Schools, an Evangelizing Agency

One of the difficulties that stands in the way of carrying on evangelistic work in a large way in the native reservations and villages of Africa, is the inability of the people to read.

By ISAAC X. NKOMA, Native Evangelist, Zambesi Union Mission

One of the difficulties that stands in the way of carrying on evangelistic work in a large way in the native reservations and villages of Africa, is the inability of the peo­ple to read. Even in the Union of South Africa and in Bechuanaland, where mission schools—and more recently government schools —have been operating for a period of a hun­dred years and more, there are still large numbers of people who cannot read. And here in Central and Southeast Africa there are many tribes who cannot boast of even one school where they can learn to read. Therefore, before any effective evangelistic work can be carried on successfully, our schools must pioneer the way.

Philip, the evangelist, could do his work with the eunuch because of the eunuch's abil­ity to read for himself. The Bereans "searched the Scriptures daily," and because of this, Paul could do successful evangelistic work for them. Africans steeped in superstition and degradation find it very much more diffi­cult to appreciate sacred things than do those whose forefathers were Christians, and who have refined minds and a cultural background. I do not mean to say that it is absolutely impossible for the former to grasp the truth, because it is never impossible for the Spirit of God to make minds discern the truth.

Some years ago I met one of our young European school inspectors, an earnest evan­gelist. Between school inspections he went down to a big reservation and held an effort for those who had not come in contact with schools. A few accepted the message, and in due time a young single woman was baptized, along with others who accepted the truth in our school. After her baptism, she continued to practice the same things that she did be­fore baptism. When she was reproved, she replied with a clear conscience, "I was not aware that all I promised at baptism must be continued indefinitely." However, most of those from the school who were baptized be­came strong charter members of the church there.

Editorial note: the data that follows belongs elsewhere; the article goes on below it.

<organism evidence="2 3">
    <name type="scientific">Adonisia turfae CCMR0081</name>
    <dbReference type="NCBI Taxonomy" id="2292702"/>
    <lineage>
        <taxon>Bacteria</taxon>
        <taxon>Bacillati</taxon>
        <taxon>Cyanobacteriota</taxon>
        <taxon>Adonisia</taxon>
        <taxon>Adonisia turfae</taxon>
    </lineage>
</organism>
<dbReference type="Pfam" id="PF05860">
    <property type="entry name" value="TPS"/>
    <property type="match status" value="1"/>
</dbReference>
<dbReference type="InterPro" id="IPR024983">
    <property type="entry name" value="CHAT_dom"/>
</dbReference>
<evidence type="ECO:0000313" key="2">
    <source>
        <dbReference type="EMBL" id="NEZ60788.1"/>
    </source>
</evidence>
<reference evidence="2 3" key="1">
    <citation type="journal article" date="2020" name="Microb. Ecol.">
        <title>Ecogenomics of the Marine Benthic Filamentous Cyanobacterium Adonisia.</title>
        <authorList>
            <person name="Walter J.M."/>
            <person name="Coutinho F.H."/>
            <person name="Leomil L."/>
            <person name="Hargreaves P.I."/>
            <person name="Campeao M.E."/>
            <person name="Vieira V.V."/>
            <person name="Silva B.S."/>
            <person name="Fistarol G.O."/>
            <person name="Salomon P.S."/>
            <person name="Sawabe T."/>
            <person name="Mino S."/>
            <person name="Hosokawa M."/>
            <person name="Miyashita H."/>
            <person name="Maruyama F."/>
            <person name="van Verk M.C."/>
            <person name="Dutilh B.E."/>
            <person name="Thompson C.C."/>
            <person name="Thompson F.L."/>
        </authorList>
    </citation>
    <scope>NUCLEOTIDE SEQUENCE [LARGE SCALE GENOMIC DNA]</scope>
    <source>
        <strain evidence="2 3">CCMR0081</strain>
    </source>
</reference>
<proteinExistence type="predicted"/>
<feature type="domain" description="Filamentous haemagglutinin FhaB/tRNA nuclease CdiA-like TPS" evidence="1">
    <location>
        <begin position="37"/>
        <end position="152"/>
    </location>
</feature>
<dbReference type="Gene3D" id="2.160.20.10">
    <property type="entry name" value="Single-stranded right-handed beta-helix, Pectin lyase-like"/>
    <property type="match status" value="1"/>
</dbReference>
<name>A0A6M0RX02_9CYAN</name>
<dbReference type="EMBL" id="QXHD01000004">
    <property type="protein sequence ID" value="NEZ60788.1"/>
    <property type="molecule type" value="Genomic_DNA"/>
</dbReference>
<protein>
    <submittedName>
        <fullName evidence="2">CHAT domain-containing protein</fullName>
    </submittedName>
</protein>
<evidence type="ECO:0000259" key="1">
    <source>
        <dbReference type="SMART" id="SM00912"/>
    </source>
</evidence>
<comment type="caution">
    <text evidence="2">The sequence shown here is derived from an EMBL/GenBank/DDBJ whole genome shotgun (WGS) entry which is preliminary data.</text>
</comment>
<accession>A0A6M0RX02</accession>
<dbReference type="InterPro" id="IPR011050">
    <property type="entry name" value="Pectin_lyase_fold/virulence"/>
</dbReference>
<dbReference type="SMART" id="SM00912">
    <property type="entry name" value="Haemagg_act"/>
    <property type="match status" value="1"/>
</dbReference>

Nearly all our African workers were caught in the net of our schools, having attended a mission school, a village school, or a training school. Most of them entered the school for the sole purpose of learning to read and write, with no thought of learning Christian­ity. But the basis of our educational work is: "The fear of the Lord, that is wisdom; and to depart from evil is understanding." Job 28:28.

In the atmosphere of these Christian centers, before they are aware of it, the students read themselves deep into the sweet tidings of the gospel. The influence of the chapel, the prayer meetings, and the church services en­ters their lives. The holy fire is kindled in their hearts, and as small fire brands they go out to start small centers of light. In this way, the gospel is promulgated on a stronger, sounder basis than would be possible by en­deavoring to convert raw heathen by purely evangelistic methods.

Some of Europe's big cities were once cen­ters of education, where the barbarian white men were taught how to read and write, hand in hand with the gospel. They in turn went out to establish other centers of light, and to teach their cousins in other countries of Europe. Africa is no exception to this rule. It would seem that the evangelization of Af­rica is destined to go hand in hand with education, for the great commission says: "Go ye therefore, and teach all nations, . . . teach­ing them to observe all things whatsoever I have commanded you."

In the countries of Paul's day and in the civilized countries of the present, as well as in some centers of Africa where a large pro­portion of the population are able to read, evangelistic efforts and the selling of books must be the means of giving the gospel mes­sage. Large portions of Europe, including Italy, Gaul, and Spain, were enlightened coun­tries because of the Jewish and Greek civiliza­tions. But it is not so in the greater part of Africa. Here the school is the first agency of evangelizing the country. It is marvelous how well this agency is doing its work.

It took a thousand years to cover Europe with the gospel, but in these last days it is going with far greater rapidity. "Many shall run to and fro, and knowledge shall be in­creased." "For He will finish the work and cut it short in righteousness: because a short work will the Lord make upon the earth." To overlook the importance of strengthening our training institutions, village schools, and, mis­sion schools scattered over the country, would be to greatly weaken our evangelistic work in Africa. Success lies in strengthening these centers.

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By ISAAC X. NKOMA, Native Evangelist, Zambesi Union Mission

November 1939

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